Thursday, April 29, 2010

Cheriee Weichel Receives the 2010 Ken Haycock Professional Development Grant

The BC Teacher-Librarians' Association is pleased to announce that Cheriee Weichel is the 2010 recipient of the Ken Haycock Professional Development Grant.

Cheriee is the teacher-librarian at Charles Dickens Elementary School in Vancouver. She is an active member of the VTLA and of the BCTLA. She has served on the Executive of the VTLA for several years and is currently Member-At-Large. Cheriee recently participated in a teacher inquiry in Vancouver promoting teacher-librarianship and school libraries. As part of the inquiry, she was instrumental in making a video of Vancouver school library programs in action, which was shown to the VSB trustees, among others. In October 2009, Cheriee participated in BCTLA's Visit to the Legislature. In April 2010, she had an article, "Non-Enrolling Teachers – Endangered List", published in Teacher Newsmagazine.

With support from the Ken Haycock Professional Development Grant, Cheriee will be auditing a course at the University of Minnesota taught by Dr. Jack Zipes, renowned fairy tales and folklore scholar. Dr. Zipes recently was the Cecil H. and Ida Green Visiting Professor at UBC. While in Vancouver, Dr. Zipes visited Charles Dickens Elementary School. He spoke of the Neighbourhood Bridges project, a literacy program that uses, "storytelling and creative drama to help children develop their critical literacy skills and to transform them into storytellers of their own lives". Cheriee is interested in learning more from Dr. Zipes and about the possibilities of bringing the program to British Columbia.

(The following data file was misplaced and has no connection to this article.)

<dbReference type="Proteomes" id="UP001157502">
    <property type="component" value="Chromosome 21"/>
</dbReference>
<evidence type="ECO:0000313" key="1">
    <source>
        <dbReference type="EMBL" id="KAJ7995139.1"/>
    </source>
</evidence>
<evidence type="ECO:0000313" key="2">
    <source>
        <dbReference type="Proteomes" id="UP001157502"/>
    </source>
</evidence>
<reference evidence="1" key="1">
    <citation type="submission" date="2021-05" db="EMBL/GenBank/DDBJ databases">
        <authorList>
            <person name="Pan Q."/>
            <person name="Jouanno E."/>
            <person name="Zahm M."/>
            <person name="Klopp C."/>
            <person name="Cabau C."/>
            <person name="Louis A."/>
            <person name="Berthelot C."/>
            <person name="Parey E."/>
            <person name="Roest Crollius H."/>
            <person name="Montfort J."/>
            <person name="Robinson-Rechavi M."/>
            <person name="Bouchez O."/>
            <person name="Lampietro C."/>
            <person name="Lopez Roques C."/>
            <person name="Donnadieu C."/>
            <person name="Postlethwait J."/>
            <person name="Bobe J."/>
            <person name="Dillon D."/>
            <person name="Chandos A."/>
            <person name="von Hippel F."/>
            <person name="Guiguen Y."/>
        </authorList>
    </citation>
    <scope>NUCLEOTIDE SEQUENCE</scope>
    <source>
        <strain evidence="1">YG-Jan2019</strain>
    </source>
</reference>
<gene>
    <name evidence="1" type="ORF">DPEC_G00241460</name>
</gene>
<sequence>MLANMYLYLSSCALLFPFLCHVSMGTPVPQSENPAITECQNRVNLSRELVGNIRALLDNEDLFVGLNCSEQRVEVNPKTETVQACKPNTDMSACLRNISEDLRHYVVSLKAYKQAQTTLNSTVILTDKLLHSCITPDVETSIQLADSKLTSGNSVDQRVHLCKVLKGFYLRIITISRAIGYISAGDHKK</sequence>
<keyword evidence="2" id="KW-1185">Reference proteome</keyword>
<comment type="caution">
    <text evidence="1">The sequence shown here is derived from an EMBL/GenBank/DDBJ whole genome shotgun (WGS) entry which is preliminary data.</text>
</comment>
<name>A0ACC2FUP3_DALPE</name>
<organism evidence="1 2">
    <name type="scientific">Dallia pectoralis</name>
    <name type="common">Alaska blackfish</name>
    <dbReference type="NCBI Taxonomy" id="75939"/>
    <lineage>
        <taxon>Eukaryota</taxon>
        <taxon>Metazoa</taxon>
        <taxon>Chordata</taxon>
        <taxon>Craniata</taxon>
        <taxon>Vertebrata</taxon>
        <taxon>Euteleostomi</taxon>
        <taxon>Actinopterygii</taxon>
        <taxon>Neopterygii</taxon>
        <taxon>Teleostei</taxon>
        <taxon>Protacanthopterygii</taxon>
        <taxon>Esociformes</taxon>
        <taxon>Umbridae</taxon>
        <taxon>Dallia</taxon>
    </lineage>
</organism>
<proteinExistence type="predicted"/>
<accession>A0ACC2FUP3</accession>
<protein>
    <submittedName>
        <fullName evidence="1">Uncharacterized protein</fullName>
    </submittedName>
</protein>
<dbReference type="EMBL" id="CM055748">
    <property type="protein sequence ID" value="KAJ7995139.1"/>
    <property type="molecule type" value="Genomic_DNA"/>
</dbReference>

The BCTLA was pleased to recognize Cheriee Weichel as the 2010 recipient of the BCTLA Ken Haycock Professional Development Grant at the 2010 BCTLA AGM on April 17 in Vancouver.

Canadian Library Association Alarmed At Cuts

The Canadian Library Association and Canadian Association for School Libraries today issued a news release that expresses their dismay and alarm at the underfunding of the B.C. public education system. The erosion of funding is, "pushing districts into making cutbacks to personnel and programs to balance their budgets, resulting in the elimination of professional teacher-librarians in many schools in British Columbia.